Tag: Peter Russell

Consciousness, science or God?

More of Peter Russell’s insightful ideas.

It was back in March, the 8th to be precise, when I first wrote about Peter Russell.  Well just over a week ago, I came across another article by Russell from the Huffington Post.  It was then a moment’s work to find it on Peter Russell’s own website.  (This links to various essays on the topic.)

Here’s a ‘taste’ from the first essay.

The Anomaly of Consciousness

Excerpted from book From Science to God

Science has had remarkable success in explaining the structure and functioning of the material world, but when it comes to the inner world of the mind science falls curiously silent. There is nothing in physics, chemistry, biology, or any other science that can account for our having an interior world. In a strange way, scientists would be much happier if there were no such thing as consciousness.

David Chalmers, professor of philosophy at the University of Arizona, calls this the “hard problem” of consciousness. The so-called “easy problems” are those concerned with brain function and its correlation with mental phenomena: how, for example, we discriminate, categorize, and react to stimuli; how incoming sensory data are integrated with past experience; how we focus our attention; and what distinguishes wakefulness from sleep.

It would be wrong to publish anything more so if you are interested in more, then go here and pick away or better still buy the book!

If you have a quiet 30 minutes, settle down and watch these videos

Part One

Part Two

Part Three

Peter Russell

Life is such a learning experience!

A good friend of Jeannie and me in Payson is John H.  John has stimulated much wonderful thinking and reflection through conversation and the sharing of books and DVDs.  It was John H. who introduced us to Joseph Campbell about whom I wrote on the 14th February.

Well the other day, John handed us a DVD of Peter Russell giving three talks.  We watched it on Sunday evening. An amazing and inspiring experience.  But first some information about Peter Russell from, of course, his own website!  Peter describes himself as follows:

 

Peter Russell

Peter Russell is a fellow of the Institute of Noetic Sciences, of The World Business Academy and of The Findhorn Foundation, and an Honorary Member of The Club of Budapest

At Cambridge University (UK), he studied mathematics and theoretical physics. Then, as he became increasingly fascinated by the mysteries of the human mind he changed to experimental psychology. Pursuing this interest, he traveled to India to study meditation and eastern philosophy, and on his return took up the first research post ever offered in Britain on the psychology of meditation.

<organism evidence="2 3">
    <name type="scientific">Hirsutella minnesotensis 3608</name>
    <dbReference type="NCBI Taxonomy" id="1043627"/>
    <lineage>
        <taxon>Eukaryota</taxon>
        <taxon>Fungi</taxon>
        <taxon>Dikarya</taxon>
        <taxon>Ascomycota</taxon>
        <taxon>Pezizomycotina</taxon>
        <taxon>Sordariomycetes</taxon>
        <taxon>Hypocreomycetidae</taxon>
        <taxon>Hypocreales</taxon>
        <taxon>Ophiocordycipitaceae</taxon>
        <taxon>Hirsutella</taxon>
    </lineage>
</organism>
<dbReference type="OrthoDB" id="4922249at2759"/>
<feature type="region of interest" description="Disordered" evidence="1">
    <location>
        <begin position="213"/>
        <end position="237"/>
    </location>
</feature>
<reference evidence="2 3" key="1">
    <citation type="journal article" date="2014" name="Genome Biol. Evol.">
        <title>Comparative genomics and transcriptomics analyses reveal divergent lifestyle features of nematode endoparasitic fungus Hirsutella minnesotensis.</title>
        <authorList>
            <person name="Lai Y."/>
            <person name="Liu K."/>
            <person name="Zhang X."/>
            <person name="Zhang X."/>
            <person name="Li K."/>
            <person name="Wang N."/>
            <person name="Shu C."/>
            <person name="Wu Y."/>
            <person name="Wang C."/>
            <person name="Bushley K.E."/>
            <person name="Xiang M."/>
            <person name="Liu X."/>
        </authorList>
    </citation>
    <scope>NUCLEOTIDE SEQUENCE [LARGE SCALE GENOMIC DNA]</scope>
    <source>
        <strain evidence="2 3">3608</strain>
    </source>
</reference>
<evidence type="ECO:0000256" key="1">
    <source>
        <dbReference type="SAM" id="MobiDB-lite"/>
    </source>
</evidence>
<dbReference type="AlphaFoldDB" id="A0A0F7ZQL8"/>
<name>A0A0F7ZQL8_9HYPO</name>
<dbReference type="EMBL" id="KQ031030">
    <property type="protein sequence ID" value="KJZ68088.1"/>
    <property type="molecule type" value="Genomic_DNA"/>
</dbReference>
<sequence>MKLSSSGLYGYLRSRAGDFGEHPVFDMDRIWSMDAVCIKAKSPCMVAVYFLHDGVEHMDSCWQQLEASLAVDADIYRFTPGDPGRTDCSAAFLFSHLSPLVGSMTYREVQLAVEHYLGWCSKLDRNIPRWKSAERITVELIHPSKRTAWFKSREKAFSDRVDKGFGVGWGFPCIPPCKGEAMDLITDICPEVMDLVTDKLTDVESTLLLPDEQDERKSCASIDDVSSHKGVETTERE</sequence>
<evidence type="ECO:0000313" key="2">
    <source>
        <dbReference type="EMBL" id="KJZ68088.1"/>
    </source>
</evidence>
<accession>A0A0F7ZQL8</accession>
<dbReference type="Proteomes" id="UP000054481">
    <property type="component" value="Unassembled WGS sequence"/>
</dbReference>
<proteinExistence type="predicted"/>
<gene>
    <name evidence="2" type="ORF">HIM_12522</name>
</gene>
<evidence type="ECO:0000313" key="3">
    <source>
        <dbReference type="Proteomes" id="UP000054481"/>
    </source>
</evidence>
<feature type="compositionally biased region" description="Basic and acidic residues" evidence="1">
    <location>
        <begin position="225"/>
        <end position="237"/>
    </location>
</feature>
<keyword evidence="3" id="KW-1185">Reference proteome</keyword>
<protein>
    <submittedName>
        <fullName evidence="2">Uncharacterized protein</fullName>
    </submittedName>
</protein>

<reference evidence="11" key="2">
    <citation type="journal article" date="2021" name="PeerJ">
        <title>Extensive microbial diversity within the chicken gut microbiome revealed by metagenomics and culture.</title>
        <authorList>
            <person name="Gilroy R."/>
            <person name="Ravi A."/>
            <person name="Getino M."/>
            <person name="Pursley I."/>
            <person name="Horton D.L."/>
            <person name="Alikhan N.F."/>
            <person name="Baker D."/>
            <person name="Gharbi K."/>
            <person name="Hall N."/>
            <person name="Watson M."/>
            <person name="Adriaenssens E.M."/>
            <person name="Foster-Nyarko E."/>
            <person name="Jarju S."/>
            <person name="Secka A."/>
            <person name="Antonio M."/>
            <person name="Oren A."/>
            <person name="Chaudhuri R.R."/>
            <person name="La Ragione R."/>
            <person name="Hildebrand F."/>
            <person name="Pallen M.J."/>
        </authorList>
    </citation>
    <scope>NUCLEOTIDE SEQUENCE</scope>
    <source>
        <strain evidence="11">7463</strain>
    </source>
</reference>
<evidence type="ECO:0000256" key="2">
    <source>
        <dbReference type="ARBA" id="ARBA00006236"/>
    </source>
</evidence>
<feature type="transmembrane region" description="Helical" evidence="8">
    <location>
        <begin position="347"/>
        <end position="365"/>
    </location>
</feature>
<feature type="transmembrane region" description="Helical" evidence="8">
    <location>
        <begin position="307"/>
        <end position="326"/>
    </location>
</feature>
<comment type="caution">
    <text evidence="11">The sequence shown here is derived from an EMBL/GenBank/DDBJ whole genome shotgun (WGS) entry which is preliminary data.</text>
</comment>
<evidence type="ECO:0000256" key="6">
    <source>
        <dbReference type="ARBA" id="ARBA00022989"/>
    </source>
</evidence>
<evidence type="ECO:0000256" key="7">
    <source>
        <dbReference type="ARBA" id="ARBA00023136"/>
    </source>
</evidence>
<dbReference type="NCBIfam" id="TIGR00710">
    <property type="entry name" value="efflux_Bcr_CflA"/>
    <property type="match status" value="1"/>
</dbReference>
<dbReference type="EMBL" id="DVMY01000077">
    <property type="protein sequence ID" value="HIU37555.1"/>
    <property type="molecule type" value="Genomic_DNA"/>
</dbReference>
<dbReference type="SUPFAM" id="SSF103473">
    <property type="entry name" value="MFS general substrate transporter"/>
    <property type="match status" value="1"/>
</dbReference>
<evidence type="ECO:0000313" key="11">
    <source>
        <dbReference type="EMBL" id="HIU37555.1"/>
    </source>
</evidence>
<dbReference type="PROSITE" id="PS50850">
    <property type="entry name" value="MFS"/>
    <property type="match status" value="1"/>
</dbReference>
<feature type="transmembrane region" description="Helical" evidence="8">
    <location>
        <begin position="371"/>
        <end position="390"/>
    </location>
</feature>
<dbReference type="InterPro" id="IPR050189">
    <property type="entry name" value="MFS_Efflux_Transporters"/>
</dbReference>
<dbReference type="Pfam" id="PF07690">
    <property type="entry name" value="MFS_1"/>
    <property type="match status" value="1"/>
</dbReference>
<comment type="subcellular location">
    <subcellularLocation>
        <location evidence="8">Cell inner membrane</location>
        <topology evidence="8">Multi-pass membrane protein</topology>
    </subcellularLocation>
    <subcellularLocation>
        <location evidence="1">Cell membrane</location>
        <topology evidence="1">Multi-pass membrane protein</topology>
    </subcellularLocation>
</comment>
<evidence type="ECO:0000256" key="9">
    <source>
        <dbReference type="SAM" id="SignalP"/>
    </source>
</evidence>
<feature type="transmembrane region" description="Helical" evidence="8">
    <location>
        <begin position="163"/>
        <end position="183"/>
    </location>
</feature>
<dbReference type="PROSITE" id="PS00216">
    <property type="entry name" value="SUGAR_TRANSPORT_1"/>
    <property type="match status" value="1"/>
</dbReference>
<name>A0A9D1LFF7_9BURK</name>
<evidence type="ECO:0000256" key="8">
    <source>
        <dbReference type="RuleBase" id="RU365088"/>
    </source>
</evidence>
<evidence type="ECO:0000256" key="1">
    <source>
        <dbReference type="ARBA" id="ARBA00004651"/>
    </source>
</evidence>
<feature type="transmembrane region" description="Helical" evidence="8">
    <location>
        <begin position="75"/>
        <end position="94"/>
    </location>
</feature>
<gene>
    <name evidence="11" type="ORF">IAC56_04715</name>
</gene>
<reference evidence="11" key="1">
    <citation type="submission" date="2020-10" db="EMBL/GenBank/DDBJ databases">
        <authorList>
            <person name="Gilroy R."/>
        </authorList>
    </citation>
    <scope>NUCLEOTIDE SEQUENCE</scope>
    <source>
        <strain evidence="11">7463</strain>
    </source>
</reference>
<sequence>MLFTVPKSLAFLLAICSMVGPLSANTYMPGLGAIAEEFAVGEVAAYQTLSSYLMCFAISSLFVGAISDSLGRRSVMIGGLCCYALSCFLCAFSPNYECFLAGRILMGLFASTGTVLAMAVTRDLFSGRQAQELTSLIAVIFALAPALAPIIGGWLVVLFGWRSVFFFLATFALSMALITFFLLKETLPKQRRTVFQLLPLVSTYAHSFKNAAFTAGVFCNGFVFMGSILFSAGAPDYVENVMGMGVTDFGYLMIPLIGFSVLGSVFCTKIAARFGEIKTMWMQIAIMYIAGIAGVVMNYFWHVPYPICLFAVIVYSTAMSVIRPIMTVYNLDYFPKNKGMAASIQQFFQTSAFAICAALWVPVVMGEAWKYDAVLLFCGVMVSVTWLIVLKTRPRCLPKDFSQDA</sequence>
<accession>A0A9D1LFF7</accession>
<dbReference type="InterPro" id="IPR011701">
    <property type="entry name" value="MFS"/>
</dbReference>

His principal interest is the deeper, spiritual significance of the times we are passing through. He has written several books in this area — The TM TechniqueThe UpanishadsThe Brain BookThe Global Brain AwakensThe Creative ManagerThe Consciousness RevolutionWaking Up in Time, and From Science to God.

As one of the more revolutionary futurists Peter Russell has been a keynote speaker at many international conferences, in Europe, Japan and the USA. His multi-image shows and videos, The Global Brain and The White Hole in Time have won praise and prizes from around the world. In 1993 the environmental magazine Buzzworm voted Peter Russell “Eco-Philosopher Extraordinaire” of the year.

Now in terms of the video that we watched, it contained three films: The Global Brain; The White Whole in Time; From Science to God.  In a very generous act the talk entitled The Global Brain is available to watch online – just click here. (Haven’t been over the website in detail but I suspect more of Peter’s material is available online.)  That online version is the full talk of 35 minutes but you will get lost in time as you watch it!

But if, for now, you want a feel for Peter’s approach then here are a couple of YouTube videos.  But a health warning, you may never look at the world around you in quite the same way!

and here are the first two parts of Waking up in Time (just over 6 minutes in total)